Different Incoterms

What is Incoterms and What is the Purpose of it?

With a growing global economy, the number of international trades is growing year after year. Strict instructions and responsibilities need to be agreed upon. And with barriers such as distance, language, and culture, it can be a challenge to move products internationally. To manage this challenge, a set of rules (called Incoterms) have been made by The International Chamber of Commerce. The incoterms serve to minimize the risk for both buyer and seller, during the transport of goods.



Different Incoterms: What Do They Mean?


Incoterms help to make international trading easier by providing standard terms that are uniformly recognized across the world. These trade terms are frequently used in domestic and international trade contracts.


Types of Incoterms

There are currently 11 incoterms in use known as (Incoterms 2010/2015): 

  • CIF (Cost, Insurance and Freight)
  • CIP (Cost and Insurance Paid to)
  • CFR (Cost and Freight)
  • CPT (Carriage paid to)
  • DAT (Delivered at Terminal)
  • DAP (Delivered at Place)
  • DDP (Delivery Duty Paid)
  • EXW (Ex Works)
  • FAS (Free Alongside Ship)
  • FCA (Free Carrier)
  • FOB (Free on Board)


Incoterms Used in the Medical Device Industry are:

  • CIF (Cost, Insurance and Freight)
  • CIP (Cost and Insurance Paid to)
  • CFR (Cost and Freight)
  • DAP (Delivered at Place)
  • EXW (Ex Works)
  • FCA (Free Carrier)


MEALIS incoterm is EXW (Ex Works), this means when importing on Ex Works terms the buyer is responsible for the whole shipment from door to door.  All costs and liabilities are with the buyer and the sellers’ responsibility during the whole transportation process is to ensure that the goods they are selling are made available for collection at their premises.


When using these terms all of the costs and risks of shipping the goods lie with the buyer alone.  As a result, with the supplier’s assistance, Ex Works terms are a good way for the buyer to get a clear picture of all of their costs upfront.

Apart from when the goods are with customs, the buyer is in control of the entire shipment. This gives the buyer full visibility and ensures that the supplier isn’t inflating their local costs or adding a margin to the delivery fee.

Added to that, the seller is not required to load the goods onto a collecting vehicle and, if they do, it is at the buyer’s expense. EXW is the only Incoterm where the goods are not required to be cleared for export, although the seller has the duty to assist the buyer (at the buyer’s expense) with any needed documentation and export approvals.

After collection, the buyer must provide the seller with proof that they collected the goods. From collection, the buyer is responsible for all risks, costs and clearances.

MEALIS role within the Ex Works terms (seller)

MEALIS role is so important to provide the buyer with the correct information that eases the custom clearance and provide any required document to apply for all necessarily approvals for clearing at the final destination.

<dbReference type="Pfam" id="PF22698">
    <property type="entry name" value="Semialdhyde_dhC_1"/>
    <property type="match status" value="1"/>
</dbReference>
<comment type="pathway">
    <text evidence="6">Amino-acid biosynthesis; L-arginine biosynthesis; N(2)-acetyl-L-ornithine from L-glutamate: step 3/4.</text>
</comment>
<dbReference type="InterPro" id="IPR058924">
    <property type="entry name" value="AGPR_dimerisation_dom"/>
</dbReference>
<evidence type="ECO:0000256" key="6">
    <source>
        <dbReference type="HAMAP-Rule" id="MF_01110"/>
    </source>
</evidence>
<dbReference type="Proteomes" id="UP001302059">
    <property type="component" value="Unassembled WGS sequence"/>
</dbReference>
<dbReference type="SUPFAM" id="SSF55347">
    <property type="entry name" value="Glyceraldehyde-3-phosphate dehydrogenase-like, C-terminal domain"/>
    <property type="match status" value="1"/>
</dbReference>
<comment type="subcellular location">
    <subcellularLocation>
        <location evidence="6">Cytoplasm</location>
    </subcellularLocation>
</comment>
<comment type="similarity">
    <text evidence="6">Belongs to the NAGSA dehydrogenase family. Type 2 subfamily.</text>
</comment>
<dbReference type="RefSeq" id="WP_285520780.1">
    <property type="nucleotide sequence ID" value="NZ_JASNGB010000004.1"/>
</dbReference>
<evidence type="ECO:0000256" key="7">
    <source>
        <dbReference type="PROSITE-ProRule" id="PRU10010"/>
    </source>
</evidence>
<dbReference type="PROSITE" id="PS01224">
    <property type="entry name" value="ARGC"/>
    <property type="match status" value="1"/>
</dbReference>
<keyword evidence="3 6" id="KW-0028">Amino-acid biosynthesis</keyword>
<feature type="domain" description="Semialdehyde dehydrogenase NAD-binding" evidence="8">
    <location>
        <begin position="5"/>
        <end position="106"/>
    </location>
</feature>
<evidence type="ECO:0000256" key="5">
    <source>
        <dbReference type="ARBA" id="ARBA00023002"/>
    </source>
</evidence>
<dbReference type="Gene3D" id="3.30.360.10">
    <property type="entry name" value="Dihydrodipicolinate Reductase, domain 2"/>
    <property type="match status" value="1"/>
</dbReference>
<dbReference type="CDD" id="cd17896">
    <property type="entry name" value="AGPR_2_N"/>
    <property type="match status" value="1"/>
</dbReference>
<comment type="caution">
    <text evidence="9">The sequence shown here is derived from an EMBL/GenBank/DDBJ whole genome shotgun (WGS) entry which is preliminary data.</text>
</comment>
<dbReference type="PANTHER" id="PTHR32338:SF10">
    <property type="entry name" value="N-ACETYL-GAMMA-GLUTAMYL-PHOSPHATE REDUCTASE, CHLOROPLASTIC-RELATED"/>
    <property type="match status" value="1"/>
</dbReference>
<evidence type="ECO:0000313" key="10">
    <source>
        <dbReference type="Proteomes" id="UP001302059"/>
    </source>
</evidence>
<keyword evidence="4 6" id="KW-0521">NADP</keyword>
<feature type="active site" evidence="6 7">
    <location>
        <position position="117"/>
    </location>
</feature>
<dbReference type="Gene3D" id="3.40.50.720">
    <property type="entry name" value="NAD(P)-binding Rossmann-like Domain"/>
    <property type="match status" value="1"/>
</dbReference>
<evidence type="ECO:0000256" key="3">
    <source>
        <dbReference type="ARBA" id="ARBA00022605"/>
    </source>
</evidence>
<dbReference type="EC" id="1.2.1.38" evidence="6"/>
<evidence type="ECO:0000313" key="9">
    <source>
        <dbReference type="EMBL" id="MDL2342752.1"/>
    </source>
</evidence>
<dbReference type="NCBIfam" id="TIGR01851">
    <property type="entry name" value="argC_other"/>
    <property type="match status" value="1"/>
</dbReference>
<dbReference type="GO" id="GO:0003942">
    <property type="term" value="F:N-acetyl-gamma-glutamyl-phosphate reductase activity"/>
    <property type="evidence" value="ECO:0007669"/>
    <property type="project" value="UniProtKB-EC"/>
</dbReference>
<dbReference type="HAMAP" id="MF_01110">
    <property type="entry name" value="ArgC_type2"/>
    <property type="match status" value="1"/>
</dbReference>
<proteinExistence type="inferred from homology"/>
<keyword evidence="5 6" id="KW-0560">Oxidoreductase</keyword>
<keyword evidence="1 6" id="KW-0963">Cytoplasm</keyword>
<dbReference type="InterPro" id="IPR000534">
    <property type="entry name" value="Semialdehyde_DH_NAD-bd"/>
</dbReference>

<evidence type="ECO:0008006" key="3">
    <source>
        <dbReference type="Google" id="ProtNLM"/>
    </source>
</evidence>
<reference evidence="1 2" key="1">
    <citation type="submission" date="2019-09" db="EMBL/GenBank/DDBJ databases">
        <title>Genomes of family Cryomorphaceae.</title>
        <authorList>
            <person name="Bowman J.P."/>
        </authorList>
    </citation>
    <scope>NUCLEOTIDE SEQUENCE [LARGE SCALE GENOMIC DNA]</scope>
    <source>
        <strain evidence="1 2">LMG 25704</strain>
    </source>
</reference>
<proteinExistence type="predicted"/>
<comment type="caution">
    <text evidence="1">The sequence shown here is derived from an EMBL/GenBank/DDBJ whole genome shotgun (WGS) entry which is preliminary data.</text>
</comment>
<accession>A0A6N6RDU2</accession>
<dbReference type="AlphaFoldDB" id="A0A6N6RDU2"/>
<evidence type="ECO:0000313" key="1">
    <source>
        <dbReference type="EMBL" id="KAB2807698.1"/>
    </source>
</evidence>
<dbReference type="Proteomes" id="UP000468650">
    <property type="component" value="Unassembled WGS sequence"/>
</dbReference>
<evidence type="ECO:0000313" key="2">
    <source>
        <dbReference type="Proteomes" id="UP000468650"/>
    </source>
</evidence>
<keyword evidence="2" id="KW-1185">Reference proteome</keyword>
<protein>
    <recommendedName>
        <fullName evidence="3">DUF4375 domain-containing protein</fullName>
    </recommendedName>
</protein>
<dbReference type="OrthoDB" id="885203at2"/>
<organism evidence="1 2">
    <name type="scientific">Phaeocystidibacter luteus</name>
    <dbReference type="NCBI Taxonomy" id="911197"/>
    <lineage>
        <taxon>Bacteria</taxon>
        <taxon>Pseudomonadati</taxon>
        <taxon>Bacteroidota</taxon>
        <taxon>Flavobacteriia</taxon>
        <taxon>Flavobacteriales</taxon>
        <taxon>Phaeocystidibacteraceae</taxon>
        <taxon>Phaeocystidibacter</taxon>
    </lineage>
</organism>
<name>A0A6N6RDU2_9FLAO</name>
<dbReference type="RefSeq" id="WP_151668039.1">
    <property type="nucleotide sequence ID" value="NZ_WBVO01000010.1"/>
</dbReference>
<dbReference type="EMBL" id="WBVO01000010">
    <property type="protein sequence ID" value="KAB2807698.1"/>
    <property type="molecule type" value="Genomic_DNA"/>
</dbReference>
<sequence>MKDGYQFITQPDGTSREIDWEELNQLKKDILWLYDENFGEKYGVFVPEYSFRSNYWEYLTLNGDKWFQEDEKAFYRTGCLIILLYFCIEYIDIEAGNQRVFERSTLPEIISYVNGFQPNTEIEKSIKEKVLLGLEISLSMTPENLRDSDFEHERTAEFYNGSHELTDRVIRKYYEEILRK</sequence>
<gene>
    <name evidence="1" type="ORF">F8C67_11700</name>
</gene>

Any incorrect information provided, buyer will be exposed to pay additional costs.

MEALIS logistics team is completely aware about these issues and works so closely with all ends (supplier, warehouse team, forwarder and customer (buyer)) in order to maintain smooth delivery.

MEALIS usually follows certain shipping module from supplier to final destination and from MEALIS warehouse at the free zone in Lebanon to final destination:

From Supplier / MEALIS Warehouse

Into Final Destination, Buyer:

There used to be 13 types of incoterms and known as (Incoterms 2000) and these types has been reduced to be 11 under Incoterms 2010. Four Incoterms (DAF (Delivered at Frontier), DES (Delivered Ex Ship), DEQ (Delivered Ex Quay), DDU (Delivered Duty Unpaid)) have been replaced by two new Incoterms (DAT (Delivered at Terminal) and (DAP (Delivered at Place)). The replaced Incoterms DAF, DES and DEQ were not used much in day to day trading. Although many different Incoterms exist, sellers and buyers often underestimate the value of Incoterms and their impact upon international trade. 



Failure to Use Incoterms Leads to Problems.

Parties in international shipping must understand how Incoterms vary. Failure to understand the correct definition of each Incoterm used will lead to problems throughout the subsequent supply chain. Furthermore, misused Incoterms may affect payment of goods, delivery schedules, increased costs, poor inventory control, and negative customer interactions. From distribution centers to shipping recipients, improper or missing Incoterms dramatically disrupts the flow of goods and damages a given company’s reputation.


MEALIS being a regional distributor of medical devices for the Middle East and Northern Africa, can lead a successful shipping process especially that the medical sector is very critical in its requirements (temperature requirement, temperature storage, special certificates needed,…) to have shipments cleared on due time at final destination. Finally, it will be up to the seller and buyer to choose the suitable incoterm that complies with their business model and benefits.